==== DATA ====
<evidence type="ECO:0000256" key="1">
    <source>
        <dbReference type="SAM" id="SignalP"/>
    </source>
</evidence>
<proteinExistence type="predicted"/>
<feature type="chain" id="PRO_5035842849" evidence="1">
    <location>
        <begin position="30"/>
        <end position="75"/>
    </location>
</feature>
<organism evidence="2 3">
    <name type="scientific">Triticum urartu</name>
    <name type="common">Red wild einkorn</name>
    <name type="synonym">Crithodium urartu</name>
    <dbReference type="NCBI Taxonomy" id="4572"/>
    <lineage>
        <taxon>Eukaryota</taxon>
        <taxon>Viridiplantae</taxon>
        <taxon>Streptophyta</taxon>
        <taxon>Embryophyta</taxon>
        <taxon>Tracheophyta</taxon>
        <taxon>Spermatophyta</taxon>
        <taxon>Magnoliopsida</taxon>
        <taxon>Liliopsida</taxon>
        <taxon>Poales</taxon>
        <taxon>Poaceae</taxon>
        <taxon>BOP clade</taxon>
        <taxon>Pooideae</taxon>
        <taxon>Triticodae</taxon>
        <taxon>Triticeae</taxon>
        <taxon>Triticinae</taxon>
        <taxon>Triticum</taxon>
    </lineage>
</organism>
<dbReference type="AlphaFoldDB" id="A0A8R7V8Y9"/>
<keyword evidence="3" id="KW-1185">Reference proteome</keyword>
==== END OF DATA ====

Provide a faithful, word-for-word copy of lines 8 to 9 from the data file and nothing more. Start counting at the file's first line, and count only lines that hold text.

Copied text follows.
    <location>
        <begin position="30"/>